FIGS. 5 and 6 disclose yet another form that possesses a battery fluid containment feature not present in any of the previous forms, although as will be appreciated, this containment feature may be embodied in any of the previous forms. Should battery fluid escape the battery casing for reasons such as spewing from a vent or a failure of the casing, it is desirable that the liquid electrolyte not entrain with the intake airflow through passageway 32. Battery 24 is therefore housed within an enclosure 50 fabricated from acid-resistant material. Enclosure 50 is constructed to have a generally rectangular shape just large enough for battery 24 to fit inside. It has a generally horizontal top wall covering the top of the battery casing and a vertical wall disposed around the side and end walls of the battery casing, but is open at the bottom. Clearance space 52 is provided between the vertical enclosure wall and the battery.
Battery 24 is secured on a horizontal tray 54, also of acid-resistant material. Tray 54 is perforated at certain locations so that fluid falling on it can drain through perforations 53 to a sump 56 directly beneath tray 54. Hence, if electrolyte escapes the battery casing, it will be contained by enclosure 50 and drain by gravity into sump 56. The floor of sump 56 is sloped to a low point containing the entrance of a conduit 57 that carries the electrolyte to any suitable location where it can drain by gravity onto the ground.
Where battery 24 rests on tray 54, the tray is corrugated so as to provide a series of risers 59 separated by channels 61. The bottom surface of battery 24 rests on the top surfaces of risers 59. Metal parts of battery hold-downs features are situated in locations where escaped electrolyte will drain away from them.
To promote free drainage of liquid within enclosure 50, it is vented to atmosphere at or near its top by small open areas, or simply by suitable clearance 55 in the fit of its top wall to the top of battery 24. Notice that the battery cap 58 is covered in such a way that spewed liquid will be substantially contained on the top of the battery where it can spill over the edge and run down the side and or end walls of the casing through space 52.
Tray 54 comprises a short upright wall 60 that has a rectangular shape just larger than the perimeter of the bottom edge of enclosure 50. FIG. 6 shows that the installed enclosure fits to tray 54 in with the lower marginal edge of the enclosure in closely telescopically overlapping relationship to wall 60 such that such that a tortuous path that resists escape of liquid between the two parts is created. This attachment-free feature allows enclosure 50 to be conveniently installed and removed while providing satisfactory liquid containment.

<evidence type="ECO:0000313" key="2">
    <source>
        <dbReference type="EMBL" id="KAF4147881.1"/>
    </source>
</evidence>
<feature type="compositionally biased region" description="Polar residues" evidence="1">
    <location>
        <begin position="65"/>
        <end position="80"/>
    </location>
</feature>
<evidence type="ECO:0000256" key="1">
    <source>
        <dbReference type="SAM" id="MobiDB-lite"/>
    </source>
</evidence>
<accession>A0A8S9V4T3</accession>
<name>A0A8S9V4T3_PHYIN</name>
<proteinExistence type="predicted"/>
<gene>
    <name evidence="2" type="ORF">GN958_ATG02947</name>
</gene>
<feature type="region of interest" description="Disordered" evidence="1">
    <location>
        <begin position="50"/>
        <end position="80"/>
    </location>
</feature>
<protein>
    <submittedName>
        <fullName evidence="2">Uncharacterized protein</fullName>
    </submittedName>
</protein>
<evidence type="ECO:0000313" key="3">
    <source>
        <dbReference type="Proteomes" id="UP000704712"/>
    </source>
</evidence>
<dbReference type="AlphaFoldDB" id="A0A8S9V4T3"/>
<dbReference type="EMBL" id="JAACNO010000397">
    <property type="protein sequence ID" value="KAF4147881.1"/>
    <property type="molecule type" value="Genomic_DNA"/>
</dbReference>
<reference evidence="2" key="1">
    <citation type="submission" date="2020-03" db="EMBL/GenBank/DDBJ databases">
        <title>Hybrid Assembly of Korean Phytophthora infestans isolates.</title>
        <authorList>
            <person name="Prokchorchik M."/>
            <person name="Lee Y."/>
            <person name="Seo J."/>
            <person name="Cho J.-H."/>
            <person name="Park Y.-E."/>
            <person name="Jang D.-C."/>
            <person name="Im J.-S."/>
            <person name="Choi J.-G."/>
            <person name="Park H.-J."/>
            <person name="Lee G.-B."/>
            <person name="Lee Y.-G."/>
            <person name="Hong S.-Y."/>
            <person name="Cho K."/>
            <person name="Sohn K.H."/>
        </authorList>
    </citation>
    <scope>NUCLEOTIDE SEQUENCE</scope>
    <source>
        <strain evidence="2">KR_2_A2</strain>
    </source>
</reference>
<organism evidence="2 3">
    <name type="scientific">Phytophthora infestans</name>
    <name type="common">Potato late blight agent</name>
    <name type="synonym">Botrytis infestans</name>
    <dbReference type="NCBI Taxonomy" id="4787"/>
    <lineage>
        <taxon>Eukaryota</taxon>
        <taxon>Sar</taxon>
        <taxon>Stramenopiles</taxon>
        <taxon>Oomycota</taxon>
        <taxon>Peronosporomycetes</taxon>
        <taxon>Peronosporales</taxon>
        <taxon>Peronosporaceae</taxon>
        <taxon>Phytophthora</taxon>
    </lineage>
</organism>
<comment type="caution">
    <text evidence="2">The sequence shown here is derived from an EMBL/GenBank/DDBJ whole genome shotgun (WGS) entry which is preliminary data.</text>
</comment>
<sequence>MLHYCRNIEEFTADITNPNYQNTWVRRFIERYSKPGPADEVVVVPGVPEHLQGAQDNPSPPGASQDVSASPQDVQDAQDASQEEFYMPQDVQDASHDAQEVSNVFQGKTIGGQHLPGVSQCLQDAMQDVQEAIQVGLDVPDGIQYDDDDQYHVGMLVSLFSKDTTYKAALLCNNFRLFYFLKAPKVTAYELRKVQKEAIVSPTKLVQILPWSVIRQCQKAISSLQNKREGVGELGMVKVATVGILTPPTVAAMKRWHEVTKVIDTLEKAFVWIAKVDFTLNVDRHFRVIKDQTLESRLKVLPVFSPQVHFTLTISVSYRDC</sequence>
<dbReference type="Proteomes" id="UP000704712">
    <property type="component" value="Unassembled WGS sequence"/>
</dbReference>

Another advantageous feature of enclosure 50, as illustrated in FIG. 5, is its integration with the duct structure forming passageway 32. The vertical side wall of enclosure 50 is shown to form inner wall 32A where the duct structure adjoins the enclosure. Also, the top wall and an immediately adjoining, downwardly extending portion of the outer wall 32B of the duct structure are integrally formed with enclosure 50 where the duct structure adjoins the enclosure. The bottom wall and an immediately adjoining, upwardly extending portion of outer wall 32B are shown to be integrally formed with tray 54 where the duct structure adjoins enclosure 50. Thus a lower portion of the outer wall 32B is formed integrally with tray 54 and an upper portion, with enclosure 50, and when the enclosure is placed over the tray to enclose the battery, edges of the respective portions come together at a joint 63 that maintains substantial the integrity of the duct structure. The joint along wall 60 also maintains substantial duct structure integrity.
Because of the telescopic fits in the joints between tray 54 and enclosure 50, they can be designed to accommodate industry-accepted manufacturer-to-manufacturer variations in battery casing dimensions.
Specific constructional details of any particular embodiment of the present invention are apt to depend to some extent on vehicle design factors such as engine compartment size and placement of the battery in relation to the engine. For example, passageway 32 and enclosure 50 may share a common wall. The inventive principles contemplate that certain features of certain of the illustrated embodiments may be integrated with certain features of other illustrated embodiments. Accordingly, while a presently preferred embodiment has been illustrated and described, it is to be appreciated that the invention may be practiced in various forms within the scope of the following claims.
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|U.S. Classification||123/184.21, 123/184.57, 180/68.5|
|Cooperative Classification||F02M35/10013, B60R16/04|
|European Classification||F02M35/10A2, B60R16/04|
|Jul 6, 1999||AS||Assignment|
Owner name: FORD MOTOR COMPANY, MICHIGAN
Free format text: ASSIGNMENT OF ASSIGNORS INTEREST;ASSIGNOR:SETSUDA, DAVID J.;REEL/FRAME:010090/0239
Effective date: 19990701
|Jun 20, 2000||AS||Assignment|
Owner name: VISTEON GLOBAL TECHNOLOGIES, INC., MICHIGAN
Free format text: ASSIGNMENT OF ASSIGNORS INTEREST;ASSIGNOR:FORD MOTOR COMPANY;REEL/FRAME:010968/0220
Effective date: 20000615
|Jun 16, 2004||REMI||Maintenance fee reminder mailed|
|Nov 29, 2004||LAPS||Lapse for failure to pay maintenance fees|
|Jan 25, 2005||FP||Expired due to failure to pay maintenance fee|
Effective date: 20041128